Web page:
The drug, which was shown in a trial of severely ill COVID-19 patients to shorten their hospital recovery time, has been at the forefront of the battle against the pandemic.

The 600-patient analysis, published on Friday by the Journal of the American Medical Association, found that moderately ill patients treated with the antiviral drug for up to 5 days had significantly higher odds of improvement in certain areas, such as whether or not they needed supplemental oxygen, compared to patients given standard treatment.

Researchers said the clinical importance of the benefit for those patients was uncertain, however.

Remdesivir is currently sold under an emergency use authorization from the U.S. Food and Drug Administration for treating patients hospitalized with severe COVID-19, the disease caused by the new coronavirus. Gilead earlier this month filed an application seeking full FDA approval of the drug.

Differing trial results for remdesivir raise “the question of whether the discrepancies are artifacts of study design choices, including patient populations, or whether the drug is less efficacious than hoped,” according to a JAMA editorial accompanying the study.

The new study in moderately ill COVID-19 patients showed that 11 days after starting treatment, 65% of the 10-day remdesivir patients, 70% of the 5-day patients and 60% of the standard care patients had left the hospital.

Side effects seen more frequently in the remdesivir groups included nausea, low blood potassium levels, and headache.

The JAMA editorial said important questions remain regarding the efficacy of remdesivir, including which patients are most likely to benefit from the drug, the optimal duration of therapy, the drug’s impact on clinical outcomes, and its relative effect if combined with generic steroid treatments.

(Reporting by Deena Beasley; Editing by Nick Tattersall and Sonya Hepinstall)

Drug costs for COVID-19 patients plunge at U.S. hospitals, but may rise

By Chad Terhune

(Reuters) – Medication costs for COVID-19 patients hospitalized in the United States have dropped sharply since May, reflecting advances in treatment, shorter stays and use of cheaper generic drugs.

But costs may rise again as hospitals start to pay for Gilead Sciences Inc’s remdesivir.

Research by the health data firm IllumiCare and exclusively shared with Reuters found that hospitals spent $1,090 per COVID-19 patient on medication in July. That was down from $3,011 in May among more than 50 hospitals in 10 states that were analyzed.

Several factors drove down the number. The average length of stay for COVID-19 patients declined by nearly 30%, from 9.6 days in April to 6.8 days in July, the hospital data show. And the number of medications used dropped by 22%, from nearly 20 individual drugs in April to 15.4 drugs in July.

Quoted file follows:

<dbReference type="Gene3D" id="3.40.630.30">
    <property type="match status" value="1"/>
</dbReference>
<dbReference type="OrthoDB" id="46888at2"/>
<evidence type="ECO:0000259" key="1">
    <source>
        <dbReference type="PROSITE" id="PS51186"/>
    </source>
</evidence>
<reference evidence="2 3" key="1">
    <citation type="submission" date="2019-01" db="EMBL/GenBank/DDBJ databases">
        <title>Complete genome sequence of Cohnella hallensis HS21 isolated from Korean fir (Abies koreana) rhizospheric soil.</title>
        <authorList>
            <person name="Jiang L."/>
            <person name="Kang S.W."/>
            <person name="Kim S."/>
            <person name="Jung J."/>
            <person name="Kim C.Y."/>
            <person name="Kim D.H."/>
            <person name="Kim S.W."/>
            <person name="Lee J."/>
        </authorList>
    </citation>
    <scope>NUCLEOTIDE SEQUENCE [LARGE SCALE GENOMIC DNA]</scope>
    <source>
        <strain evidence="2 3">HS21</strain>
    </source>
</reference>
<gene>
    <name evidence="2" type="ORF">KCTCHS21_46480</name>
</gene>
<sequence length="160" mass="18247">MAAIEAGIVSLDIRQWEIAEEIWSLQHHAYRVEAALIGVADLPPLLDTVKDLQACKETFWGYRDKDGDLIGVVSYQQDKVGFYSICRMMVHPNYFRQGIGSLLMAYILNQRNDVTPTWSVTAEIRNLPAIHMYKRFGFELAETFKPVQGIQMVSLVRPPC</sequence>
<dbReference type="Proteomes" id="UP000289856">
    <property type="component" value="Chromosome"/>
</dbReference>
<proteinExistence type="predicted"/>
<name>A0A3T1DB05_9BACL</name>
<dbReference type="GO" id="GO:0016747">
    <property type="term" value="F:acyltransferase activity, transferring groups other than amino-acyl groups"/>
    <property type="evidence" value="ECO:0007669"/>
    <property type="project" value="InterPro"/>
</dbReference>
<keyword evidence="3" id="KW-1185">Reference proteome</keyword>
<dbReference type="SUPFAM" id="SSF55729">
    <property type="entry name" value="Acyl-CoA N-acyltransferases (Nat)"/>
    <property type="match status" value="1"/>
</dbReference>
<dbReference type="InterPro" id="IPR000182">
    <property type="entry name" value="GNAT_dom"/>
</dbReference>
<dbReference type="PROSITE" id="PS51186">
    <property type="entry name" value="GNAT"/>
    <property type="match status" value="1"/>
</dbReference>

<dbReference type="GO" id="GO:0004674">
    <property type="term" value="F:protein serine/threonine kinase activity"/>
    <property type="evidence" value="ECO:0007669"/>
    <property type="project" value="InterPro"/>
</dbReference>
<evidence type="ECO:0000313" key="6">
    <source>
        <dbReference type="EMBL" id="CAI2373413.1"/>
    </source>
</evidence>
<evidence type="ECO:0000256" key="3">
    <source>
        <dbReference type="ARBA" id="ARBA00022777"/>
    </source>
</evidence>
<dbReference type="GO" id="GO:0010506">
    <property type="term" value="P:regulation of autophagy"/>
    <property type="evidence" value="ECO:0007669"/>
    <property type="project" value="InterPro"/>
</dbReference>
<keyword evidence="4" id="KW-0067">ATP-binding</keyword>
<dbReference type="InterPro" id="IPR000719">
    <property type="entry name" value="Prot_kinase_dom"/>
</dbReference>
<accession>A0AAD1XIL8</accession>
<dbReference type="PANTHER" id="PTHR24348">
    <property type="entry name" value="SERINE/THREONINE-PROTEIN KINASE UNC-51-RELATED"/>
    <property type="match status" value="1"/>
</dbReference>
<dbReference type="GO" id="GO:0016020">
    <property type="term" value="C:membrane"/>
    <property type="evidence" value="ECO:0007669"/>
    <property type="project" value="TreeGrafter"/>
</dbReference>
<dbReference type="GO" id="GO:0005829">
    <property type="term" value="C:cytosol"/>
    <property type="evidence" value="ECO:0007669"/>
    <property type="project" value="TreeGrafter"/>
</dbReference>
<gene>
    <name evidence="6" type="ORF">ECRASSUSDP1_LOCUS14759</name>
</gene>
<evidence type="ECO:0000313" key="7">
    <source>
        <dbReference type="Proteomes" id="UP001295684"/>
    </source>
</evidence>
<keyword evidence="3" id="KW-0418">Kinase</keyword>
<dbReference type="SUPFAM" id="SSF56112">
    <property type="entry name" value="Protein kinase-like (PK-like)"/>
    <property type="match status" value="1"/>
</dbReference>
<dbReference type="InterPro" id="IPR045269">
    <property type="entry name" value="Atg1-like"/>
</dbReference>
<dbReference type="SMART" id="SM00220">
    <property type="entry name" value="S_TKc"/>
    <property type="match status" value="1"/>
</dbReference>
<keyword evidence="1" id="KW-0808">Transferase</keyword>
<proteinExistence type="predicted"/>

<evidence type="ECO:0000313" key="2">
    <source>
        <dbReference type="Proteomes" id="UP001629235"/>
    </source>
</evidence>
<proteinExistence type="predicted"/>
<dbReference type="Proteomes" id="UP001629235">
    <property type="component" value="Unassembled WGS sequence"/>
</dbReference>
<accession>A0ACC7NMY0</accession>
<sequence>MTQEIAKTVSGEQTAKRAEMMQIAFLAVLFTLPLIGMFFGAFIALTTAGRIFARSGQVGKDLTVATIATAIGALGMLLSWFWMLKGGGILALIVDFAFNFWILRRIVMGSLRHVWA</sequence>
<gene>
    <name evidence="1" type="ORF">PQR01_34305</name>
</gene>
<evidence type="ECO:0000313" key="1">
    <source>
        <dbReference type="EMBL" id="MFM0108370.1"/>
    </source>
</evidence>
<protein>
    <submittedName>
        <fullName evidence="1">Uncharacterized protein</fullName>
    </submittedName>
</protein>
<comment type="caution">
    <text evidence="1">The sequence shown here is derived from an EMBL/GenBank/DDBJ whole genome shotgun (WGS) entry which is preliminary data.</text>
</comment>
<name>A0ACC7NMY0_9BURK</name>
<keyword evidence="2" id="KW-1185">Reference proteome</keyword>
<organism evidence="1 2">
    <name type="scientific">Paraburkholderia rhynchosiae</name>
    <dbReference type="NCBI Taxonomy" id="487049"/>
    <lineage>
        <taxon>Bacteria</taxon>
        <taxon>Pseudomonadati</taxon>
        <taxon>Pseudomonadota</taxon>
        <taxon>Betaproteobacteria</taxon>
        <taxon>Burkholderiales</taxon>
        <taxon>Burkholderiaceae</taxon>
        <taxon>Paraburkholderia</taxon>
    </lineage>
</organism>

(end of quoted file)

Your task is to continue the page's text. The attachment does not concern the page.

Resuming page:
Pharmacists say some of the decrease in medications may stem from reduced use of ventilators, which require painkillers for sedation.

“We were throwing the kitchen sink at these patients and now hospitals are getting better at treating these infections,” said G.T. LaBorde, chief executive of IllumiCare, a Birmingham, Alabama-based firm that works with hospitals and analyzes their electronic medical records.

Remdesivir, which helped speed up patients’ recovery in a U.S. trial, won emergency-use authorization in May from U.S. regulators. Gilead donated early doses but has begun charging. It has said the price for commercially insured patients is $3,120 per treatment course and $2,340 for patients on Medicare.

Michael Ganio, senior director of pharmacy practice and quality at the American Society of Health-System Pharmacists, said many of the medications being used on COVID-19 patients are not “budget busters” and drug shortages have often been a bigger problem than cost.

But Ganio said pharmacy costs could increase significantly in the months ahead because of remdesivir.

Overall, many U.S. hospitals continue to face significant financial pressure from the pandemic as new infections remain high across much of the country, including in California, Florida and Texas. And health officials have warned that the upcoming flu season could further stress the healthcare system.

“As healthcare professionals, we are holding our breath for what fall will bring with flu season and COVID,” Ganio said.

In addition to remdesivir, hospital costs also may rise because of the increased use of tocilizumab, an anti-inflammatory drug widely used to treat arthritis. Hospital use jumped 29% among COVID-19 patients during July compared with the month earlier.